Norikura Lifts & Terrain

Our Terrain Ratings

Powderhound rating = advanced/expert terrain + powder + freshies + uncrowded

Our Terrain Ratings

Powderhound rating = advanced/expert terrain + powder + freshies + uncrowded

  • Vertical (m)
    700 – 1,300 (600)
  • Average Snow Fall
    11  metres
  • Lifts (9)
    1 triple
    8 doubles
  • Ski Hours
    mid Dec - early April
  • Terrain Summary
    Runs – 14
    Longest run – 2.5 km
    Beginner - 30%
    Intermediate - 50%
    Advanced - 20%

Hakuba Norikura Onsen Ski Area

The Norikura Onsen Ski Resort is a small ski area and even though the total vertical is 600m, most of the runs are much shorter than this. The ski area is spread out horizontally which extends it into two main zones. The Wakaguri zone sits above the Hakuba Alps Hotel and is the main part of the ski resort, whilst the Satomi area is smaller. Adjacent to Satomi is the little Warabidaira area, which used to belong to Norikura and functionally feels like part of Norikura, but the lifts are now owned by Hakuba Cortina. There are some English signposts to indicate the demarcation between Hakuba Cortina and Norikura (Hakunori), but you could be forgiven for crossing over the “boundary” and not realising.

Lifts

Norikura Onsen itself has 9 chair lifts (plus a magic carpet for tubing) that are all double chairs, except for one triple lift. Three of the double chairs are fast without being turbo-charged, which are located right near the Hakuba Alps Hotel (Wakaguri area). The lifts are numbered 1 to 10 (don’t spend too much time looking for no. 2).

Lift Tickets

Lift tickets for Norikura are reasonably inexpensive and for a little more, you can purchase the combined pass for Norikura & Cortina, which everyone other than beginners should do.

Or you could purchase a multi-day Hakuba Valley pass which is more expensive, but it’s advantageous if you’ll mostly be riding other Hakuba ski resorts and if you want to use the Hakuba Valley bus service.

Norikura Snow

The northern end of Hakuba Valley gets more snow out of most of the storm cycles, although the snowfall statistics for Norikura (and Cortina) don’t really reflect it. Nevertheless, 11 metres of snow per season is pretty impressive and those European ski resorts would be ecstatic if they received that much snow!

The Norikura snow quality is very good although it has a couple of detractors which can play out when the temperatures warm up a little and/or during the fringes of the season. Most of the slopes are south east to south facing, which is lovely for the beginners but not as ideal for powder hounds. When we visited, a couple of the treeless off-piste slopes sat squarely in the sun and had big glide cracks, avalanche debris and general chumpiness. Another minor con for snow quality is the elevation, which is a bit lower than a few of the other Hakuba ski resorts. However, in the prime ski season the snow quantity and quality is likely to be very good to excellent.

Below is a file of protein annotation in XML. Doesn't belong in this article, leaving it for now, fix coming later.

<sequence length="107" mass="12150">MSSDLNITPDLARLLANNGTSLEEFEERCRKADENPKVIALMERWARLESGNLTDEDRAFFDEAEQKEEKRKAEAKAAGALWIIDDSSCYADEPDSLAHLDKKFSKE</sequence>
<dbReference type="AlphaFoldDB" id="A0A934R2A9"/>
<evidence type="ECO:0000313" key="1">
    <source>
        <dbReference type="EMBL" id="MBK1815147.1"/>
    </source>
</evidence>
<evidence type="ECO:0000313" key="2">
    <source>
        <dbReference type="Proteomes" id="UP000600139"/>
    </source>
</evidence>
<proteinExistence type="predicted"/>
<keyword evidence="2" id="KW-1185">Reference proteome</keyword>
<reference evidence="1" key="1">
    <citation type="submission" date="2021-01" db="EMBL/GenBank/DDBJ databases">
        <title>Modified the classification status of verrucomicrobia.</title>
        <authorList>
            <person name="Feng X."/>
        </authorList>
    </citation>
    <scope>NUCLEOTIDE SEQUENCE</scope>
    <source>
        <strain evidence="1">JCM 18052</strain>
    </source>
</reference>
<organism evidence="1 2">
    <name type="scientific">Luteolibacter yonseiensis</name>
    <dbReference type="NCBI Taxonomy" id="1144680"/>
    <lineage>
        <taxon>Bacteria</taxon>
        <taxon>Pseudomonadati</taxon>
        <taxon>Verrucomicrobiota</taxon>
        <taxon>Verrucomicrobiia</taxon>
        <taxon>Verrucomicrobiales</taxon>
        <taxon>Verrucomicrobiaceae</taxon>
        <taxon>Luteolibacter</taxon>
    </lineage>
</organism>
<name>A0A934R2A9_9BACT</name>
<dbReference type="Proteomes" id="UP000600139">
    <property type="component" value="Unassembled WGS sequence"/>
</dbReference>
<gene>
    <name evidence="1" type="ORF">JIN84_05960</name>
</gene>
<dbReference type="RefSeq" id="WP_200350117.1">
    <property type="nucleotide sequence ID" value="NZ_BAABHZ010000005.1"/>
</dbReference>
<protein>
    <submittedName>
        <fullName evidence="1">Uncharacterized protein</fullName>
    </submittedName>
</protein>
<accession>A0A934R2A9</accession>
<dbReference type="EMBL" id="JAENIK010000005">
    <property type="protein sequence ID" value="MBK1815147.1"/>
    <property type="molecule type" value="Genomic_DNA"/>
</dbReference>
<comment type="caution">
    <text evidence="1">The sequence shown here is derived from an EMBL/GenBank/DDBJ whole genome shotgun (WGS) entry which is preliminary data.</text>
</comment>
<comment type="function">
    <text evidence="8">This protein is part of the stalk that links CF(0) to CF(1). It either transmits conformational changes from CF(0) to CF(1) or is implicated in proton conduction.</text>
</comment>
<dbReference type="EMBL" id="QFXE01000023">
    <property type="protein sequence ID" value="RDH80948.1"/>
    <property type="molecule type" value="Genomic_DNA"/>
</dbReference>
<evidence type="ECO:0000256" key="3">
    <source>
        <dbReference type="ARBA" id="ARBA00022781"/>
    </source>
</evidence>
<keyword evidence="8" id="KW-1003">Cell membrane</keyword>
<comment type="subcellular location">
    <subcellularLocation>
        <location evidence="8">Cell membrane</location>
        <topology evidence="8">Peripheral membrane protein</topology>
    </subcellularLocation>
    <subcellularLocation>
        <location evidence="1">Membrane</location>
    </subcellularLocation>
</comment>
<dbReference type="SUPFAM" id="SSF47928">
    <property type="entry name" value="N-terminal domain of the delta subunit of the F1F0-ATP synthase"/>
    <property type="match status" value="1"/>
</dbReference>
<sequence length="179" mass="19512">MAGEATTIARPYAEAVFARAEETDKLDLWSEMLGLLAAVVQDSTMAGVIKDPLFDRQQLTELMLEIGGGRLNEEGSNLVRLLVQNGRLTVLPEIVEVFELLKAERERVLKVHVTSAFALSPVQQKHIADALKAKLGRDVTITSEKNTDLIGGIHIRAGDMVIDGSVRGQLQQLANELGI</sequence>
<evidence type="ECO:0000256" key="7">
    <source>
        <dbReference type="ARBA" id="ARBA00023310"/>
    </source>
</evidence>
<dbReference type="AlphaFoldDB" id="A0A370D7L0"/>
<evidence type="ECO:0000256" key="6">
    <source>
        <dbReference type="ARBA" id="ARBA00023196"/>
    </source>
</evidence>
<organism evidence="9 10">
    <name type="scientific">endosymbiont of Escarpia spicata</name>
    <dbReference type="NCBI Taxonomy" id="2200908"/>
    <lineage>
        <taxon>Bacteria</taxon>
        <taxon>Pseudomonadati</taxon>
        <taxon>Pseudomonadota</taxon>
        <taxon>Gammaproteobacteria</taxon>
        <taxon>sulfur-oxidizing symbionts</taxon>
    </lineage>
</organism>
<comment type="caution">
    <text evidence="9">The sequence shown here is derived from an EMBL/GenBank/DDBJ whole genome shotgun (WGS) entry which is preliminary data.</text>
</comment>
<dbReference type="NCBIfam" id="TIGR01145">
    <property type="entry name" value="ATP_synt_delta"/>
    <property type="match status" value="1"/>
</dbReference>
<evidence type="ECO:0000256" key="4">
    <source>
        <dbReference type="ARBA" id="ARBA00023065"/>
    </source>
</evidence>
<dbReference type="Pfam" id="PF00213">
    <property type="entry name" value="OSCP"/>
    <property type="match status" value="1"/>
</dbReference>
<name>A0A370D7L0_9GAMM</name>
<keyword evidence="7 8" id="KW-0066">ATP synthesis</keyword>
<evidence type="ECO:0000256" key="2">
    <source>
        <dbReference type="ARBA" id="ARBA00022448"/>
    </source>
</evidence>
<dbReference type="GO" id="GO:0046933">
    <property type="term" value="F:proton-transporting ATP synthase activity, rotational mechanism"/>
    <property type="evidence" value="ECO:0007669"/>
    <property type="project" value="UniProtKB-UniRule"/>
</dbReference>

Beginner Skiing Norikura Onsen

The beginner terrain at Norikura Onsen is excellent, and to make progressions more obvious, the courses are rated as “beginner” or “advanced beginner”. The easiest runs are near the Hakuba Alps Hotel.

Intermediate Snowboarding/Skiing Norikura

Low-end intermediates may enjoy some of the “advanced beginner” runs, and high-end intermediates will be able to ski the few black runs which are pretty mellow. In terms of official red runs (intermediate), there are only four short runs which will get boring very quickly. Cortina doesn’t offer that much for intermediates either – it could be time to hit the off-piste!

Terrain Park

Norikura has a terrain park adjacent to lift no. 5, including a half pipe or two, but these hadn’t been established when we visited.

Advanced Skiing On-Piste Norikura

As is typical at most Japanese ski resorts, the black courses are snoringly boring. There are only three blink-and-you’ll-miss-them black runs, an established mogul course if you’ve got strong knees, and a few double black aka “ultimate courses” which are not very steep with maximum gradients of 30, 35 & 38 degrees. The latter is Sky View Slope which is really wide open and is lots of fun on a powder morning. The biggest challenge of the Sky View Slope is probably getting on the fixed grip chair lift which they may have amped up.

Off Piste Skiing and Riding

Norikura Onsen and the neighbouring Cortina are reasonably progressive when it comes to off-piste skiing, with designated “self-responsibility areas”. There’s no need to sign into ski patrol or listen to a safety briefing which largely misses the pertinent points (such as Hakuba 47!). In addition to self-responsibility zones, the trail map also indicates “off-limits” areas and there are a lot more of these at Norikura than Cortina, possibly in part due to the many solar aspects (keep your eyes peeled for glide cracks). Some of the off-limits areas are tiny and in the absence of fences and signage, you may be left wondering where they actually are. We didn’t experience any grief from the ski patrollers about straying into the wrong areas, but then we didn’t actually see any ski patrollers. Hmmm…

Most of the off-piste skiing at Norikura consists of short shots, and there is some nice tree skiing but it’s nothing quite like the lovely steep tree skiing of Cortina. The upside for Norikura is that most of the powder punters will be over at Cortina, leaving an abundance of fresh lines for you!

Backcountry

In addition to the sidecountry between Cortina and Norikura, Norikura provides some nice access to backcountry proper, particularly between Tsugaike and Norikura. Hakuba is a backcountry haven and if you want the services of a guide to take you to the good spots check out GoodGuides.